An Indonesian aircraft with 189 people onboard crashed into the Java Sea on Monday as it tried to circle back to the capital, Jakarta, from where it had taken off minutes earlier, and there were likely no survivors, officials said.
Lion Air flight JT610, an almost new Boeing 737 MAX 8, was en route to Pangkal Pinang, capital of the Bangka-Belitung tin mining region. Rescue officials said they had recovered some human remains from the crash site, about 15 km (9 miles) off the coast.
The pilot had asked to return to base (RTB) after the plane took off from Jakarta. It lost contact with ground staff after 13 minutes.
“An RTB was requested and had been approved but we’re still trying to figure out the reason,” Soerjanto Tjahjono, Head of Indonesia’s transport safety committee, told reporters, referring to the pilot’s request. “We hope the black box is not far from the main wreckage so it can be found soon,” he said, referring to the cockpit voice recorder and flight data recorder.
Edward Sirait, Chief Executive Officer of Lion Air Group, told reporters the aircraft had had a technical problem on a flight from the resort island of Bali to Jakarta but it had been “resolved according to procedure.” Sirait declined to specify the nature of the issue but said none of its other aircraft of that model had the same problem. Lion had operated 11 Boeing 737 MAX 8s and it had no plan to ground the rest of them, he said.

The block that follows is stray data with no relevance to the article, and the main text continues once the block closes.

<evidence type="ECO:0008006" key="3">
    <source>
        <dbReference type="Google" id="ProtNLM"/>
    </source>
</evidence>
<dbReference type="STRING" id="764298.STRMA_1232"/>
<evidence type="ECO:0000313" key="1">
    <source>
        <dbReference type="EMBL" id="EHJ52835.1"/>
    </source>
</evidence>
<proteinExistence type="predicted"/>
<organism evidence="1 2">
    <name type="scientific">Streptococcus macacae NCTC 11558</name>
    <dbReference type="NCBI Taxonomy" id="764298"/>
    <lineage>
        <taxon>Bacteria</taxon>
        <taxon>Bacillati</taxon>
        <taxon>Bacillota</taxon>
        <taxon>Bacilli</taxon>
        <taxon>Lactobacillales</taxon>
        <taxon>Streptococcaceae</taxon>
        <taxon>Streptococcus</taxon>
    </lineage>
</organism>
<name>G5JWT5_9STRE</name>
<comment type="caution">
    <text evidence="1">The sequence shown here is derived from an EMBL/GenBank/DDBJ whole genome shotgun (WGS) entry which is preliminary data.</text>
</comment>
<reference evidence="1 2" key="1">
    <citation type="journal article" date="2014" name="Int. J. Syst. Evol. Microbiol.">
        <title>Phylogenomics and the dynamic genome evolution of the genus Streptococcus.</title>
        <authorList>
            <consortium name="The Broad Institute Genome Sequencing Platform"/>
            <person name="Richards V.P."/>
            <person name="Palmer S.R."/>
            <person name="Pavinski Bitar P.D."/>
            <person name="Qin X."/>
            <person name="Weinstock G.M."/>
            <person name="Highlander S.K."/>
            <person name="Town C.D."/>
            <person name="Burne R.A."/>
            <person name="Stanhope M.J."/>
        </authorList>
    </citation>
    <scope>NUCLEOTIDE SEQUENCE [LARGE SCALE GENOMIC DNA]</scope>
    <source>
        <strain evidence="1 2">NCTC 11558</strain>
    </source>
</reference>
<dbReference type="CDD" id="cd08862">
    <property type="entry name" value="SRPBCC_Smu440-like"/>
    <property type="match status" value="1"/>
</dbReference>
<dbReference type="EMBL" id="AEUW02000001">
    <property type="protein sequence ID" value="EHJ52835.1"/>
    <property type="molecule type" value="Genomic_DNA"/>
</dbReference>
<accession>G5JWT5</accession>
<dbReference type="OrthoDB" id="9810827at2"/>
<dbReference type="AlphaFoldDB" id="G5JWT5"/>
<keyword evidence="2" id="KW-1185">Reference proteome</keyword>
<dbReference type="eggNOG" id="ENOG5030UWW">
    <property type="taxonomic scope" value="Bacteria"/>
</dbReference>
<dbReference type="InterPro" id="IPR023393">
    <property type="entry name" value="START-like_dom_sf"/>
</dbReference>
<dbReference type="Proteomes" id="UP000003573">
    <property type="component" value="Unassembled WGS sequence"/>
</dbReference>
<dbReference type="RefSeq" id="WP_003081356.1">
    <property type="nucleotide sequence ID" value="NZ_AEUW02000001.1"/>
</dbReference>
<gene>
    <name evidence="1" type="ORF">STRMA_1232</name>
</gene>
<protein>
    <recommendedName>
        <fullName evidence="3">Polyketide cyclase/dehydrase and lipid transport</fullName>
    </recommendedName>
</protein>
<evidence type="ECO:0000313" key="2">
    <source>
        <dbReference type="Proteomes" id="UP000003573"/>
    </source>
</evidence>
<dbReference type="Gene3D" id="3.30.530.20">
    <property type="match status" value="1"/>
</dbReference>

Boeing, which made the 737 MAX 8 jet, said wreckage of the twin-engine, narrow-body plane has been detected and that it “stands ready to provide technical assistance to the accident investigation.” The Company directed all other questions to the Indonesian transportation safety committee.
“We express our concern for those on board, and extend heartfelt sympathies to their families and loved ones,” Boeing said.
The plane is a new model of its best-selling 737, which first debuted in 1967 and is Boeing’s top seller. Boeing introduced the 737 MAX family of aircraft in 2011, using quieter engines and more fuel efficiency than previous models as selling points. That year, Lion Air ordered 230 737s, including 201 737 MAX jets, according to Boeing.
The Boeing Company (NYSE: BA) has delivered more than 200 of the 737 MAX jets worldwide and it plans to increase production of its 737 jets to 57 a month from 52 next year to keep up with strong demand. It has an order backlog of more than 4,600 Boeing 737s, it said on its website.